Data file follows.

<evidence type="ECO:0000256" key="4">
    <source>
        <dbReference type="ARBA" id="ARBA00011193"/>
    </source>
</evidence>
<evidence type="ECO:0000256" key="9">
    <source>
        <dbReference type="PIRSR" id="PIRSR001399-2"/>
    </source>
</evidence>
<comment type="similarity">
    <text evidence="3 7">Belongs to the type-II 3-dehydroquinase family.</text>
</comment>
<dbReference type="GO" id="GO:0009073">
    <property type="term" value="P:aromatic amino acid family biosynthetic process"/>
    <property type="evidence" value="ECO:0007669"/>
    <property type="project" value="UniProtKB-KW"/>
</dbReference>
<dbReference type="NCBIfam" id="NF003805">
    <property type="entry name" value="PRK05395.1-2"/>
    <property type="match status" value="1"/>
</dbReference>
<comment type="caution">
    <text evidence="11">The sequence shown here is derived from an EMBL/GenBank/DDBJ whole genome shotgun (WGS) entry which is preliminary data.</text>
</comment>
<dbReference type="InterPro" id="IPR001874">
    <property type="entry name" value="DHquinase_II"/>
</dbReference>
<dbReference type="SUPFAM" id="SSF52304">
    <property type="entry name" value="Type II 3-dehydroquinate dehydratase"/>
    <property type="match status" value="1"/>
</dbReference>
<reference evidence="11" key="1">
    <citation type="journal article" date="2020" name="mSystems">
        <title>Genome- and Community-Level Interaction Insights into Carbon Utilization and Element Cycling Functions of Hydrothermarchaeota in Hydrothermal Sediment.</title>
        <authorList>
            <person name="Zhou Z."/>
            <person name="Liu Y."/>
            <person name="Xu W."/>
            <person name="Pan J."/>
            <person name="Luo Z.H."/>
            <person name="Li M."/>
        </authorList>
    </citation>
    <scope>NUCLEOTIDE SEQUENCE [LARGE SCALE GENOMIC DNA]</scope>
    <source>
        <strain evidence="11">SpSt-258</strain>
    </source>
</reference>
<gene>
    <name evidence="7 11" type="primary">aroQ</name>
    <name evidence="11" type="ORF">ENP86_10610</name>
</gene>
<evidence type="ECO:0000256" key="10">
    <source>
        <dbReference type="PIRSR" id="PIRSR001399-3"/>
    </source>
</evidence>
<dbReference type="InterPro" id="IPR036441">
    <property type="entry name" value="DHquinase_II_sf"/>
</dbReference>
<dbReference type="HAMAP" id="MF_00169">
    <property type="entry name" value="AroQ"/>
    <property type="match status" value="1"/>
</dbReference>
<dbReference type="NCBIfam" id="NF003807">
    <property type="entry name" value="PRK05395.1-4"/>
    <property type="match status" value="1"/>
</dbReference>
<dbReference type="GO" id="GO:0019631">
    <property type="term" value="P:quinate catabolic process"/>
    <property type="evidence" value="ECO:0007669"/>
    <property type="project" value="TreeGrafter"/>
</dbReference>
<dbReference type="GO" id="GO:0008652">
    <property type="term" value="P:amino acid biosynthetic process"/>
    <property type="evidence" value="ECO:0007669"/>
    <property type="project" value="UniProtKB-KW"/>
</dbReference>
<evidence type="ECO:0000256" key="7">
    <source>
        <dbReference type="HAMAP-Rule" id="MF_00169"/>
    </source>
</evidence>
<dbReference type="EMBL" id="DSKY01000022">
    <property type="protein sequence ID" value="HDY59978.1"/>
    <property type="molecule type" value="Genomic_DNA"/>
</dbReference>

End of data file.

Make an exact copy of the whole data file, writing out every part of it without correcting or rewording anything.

<evidence type="ECO:0000256" key="4">
    <source>
        <dbReference type="ARBA" id="ARBA00011193"/>
    </source>
</evidence>
<evidence type="ECO:0000256" key="9">
    <source>
        <dbReference type="PIRSR" id="PIRSR001399-2"/>
    </source>
</evidence>
<comment type="similarity">
    <text evidence="3 7">Belongs to the type-II 3-dehydroquinase family.</text>
</comment>
<dbReference type="GO" id="GO:0009073">
    <property type="term" value="P:aromatic amino acid family biosynthetic process"/>
    <property type="evidence" value="ECO:0007669"/>
    <property type="project" value="UniProtKB-KW"/>
</dbReference>
<dbReference type="NCBIfam" id="NF003805">
    <property type="entry name" value="PRK05395.1-2"/>
    <property type="match status" value="1"/>
</dbReference>
<comment type="caution">
    <text evidence="11">The sequence shown here is derived from an EMBL/GenBank/DDBJ whole genome shotgun (WGS) entry which is preliminary data.</text>
</comment>
<dbReference type="InterPro" id="IPR001874">
    <property type="entry name" value="DHquinase_II"/>
</dbReference>
<dbReference type="SUPFAM" id="SSF52304">
    <property type="entry name" value="Type II 3-dehydroquinate dehydratase"/>
    <property type="match status" value="1"/>
</dbReference>
<reference evidence="11" key="1">
    <citation type="journal article" date="2020" name="mSystems">
        <title>Genome- and Community-Level Interaction Insights into Carbon Utilization and Element Cycling Functions of Hydrothermarchaeota in Hydrothermal Sediment.</title>
        <authorList>
            <person name="Zhou Z."/>
            <person name="Liu Y."/>
            <person name="Xu W."/>
            <person name="Pan J."/>
            <person name="Luo Z.H."/>
            <person name="Li M."/>
        </authorList>
    </citation>
    <scope>NUCLEOTIDE SEQUENCE [LARGE SCALE GENOMIC DNA]</scope>
    <source>
        <strain evidence="11">SpSt-258</strain>
    </source>
</reference>
<gene>
    <name evidence="7 11" type="primary">aroQ</name>
    <name evidence="11" type="ORF">ENP86_10610</name>
</gene>
<evidence type="ECO:0000256" key="10">
    <source>
        <dbReference type="PIRSR" id="PIRSR001399-3"/>
    </source>
</evidence>
<dbReference type="InterPro" id="IPR036441">
    <property type="entry name" value="DHquinase_II_sf"/>
</dbReference>
<dbReference type="HAMAP" id="MF_00169">
    <property type="entry name" value="AroQ"/>
    <property type="match status" value="1"/>
</dbReference>
<dbReference type="NCBIfam" id="NF003807">
    <property type="entry name" value="PRK05395.1-4"/>
    <property type="match status" value="1"/>
</dbReference>
<dbReference type="GO" id="GO:0019631">
    <property type="term" value="P:quinate catabolic process"/>
    <property type="evidence" value="ECO:0007669"/>
    <property type="project" value="TreeGrafter"/>
</dbReference>
<dbReference type="GO" id="GO:0008652">
    <property type="term" value="P:amino acid biosynthetic process"/>
    <property type="evidence" value="ECO:0007669"/>
    <property type="project" value="UniProtKB-KW"/>
</dbReference>
<evidence type="ECO:0000256" key="7">
    <source>
        <dbReference type="HAMAP-Rule" id="MF_00169"/>
    </source>
</evidence>
<dbReference type="EMBL" id="DSKY01000022">
    <property type="protein sequence ID" value="HDY59978.1"/>
    <property type="molecule type" value="Genomic_DNA"/>
</dbReference>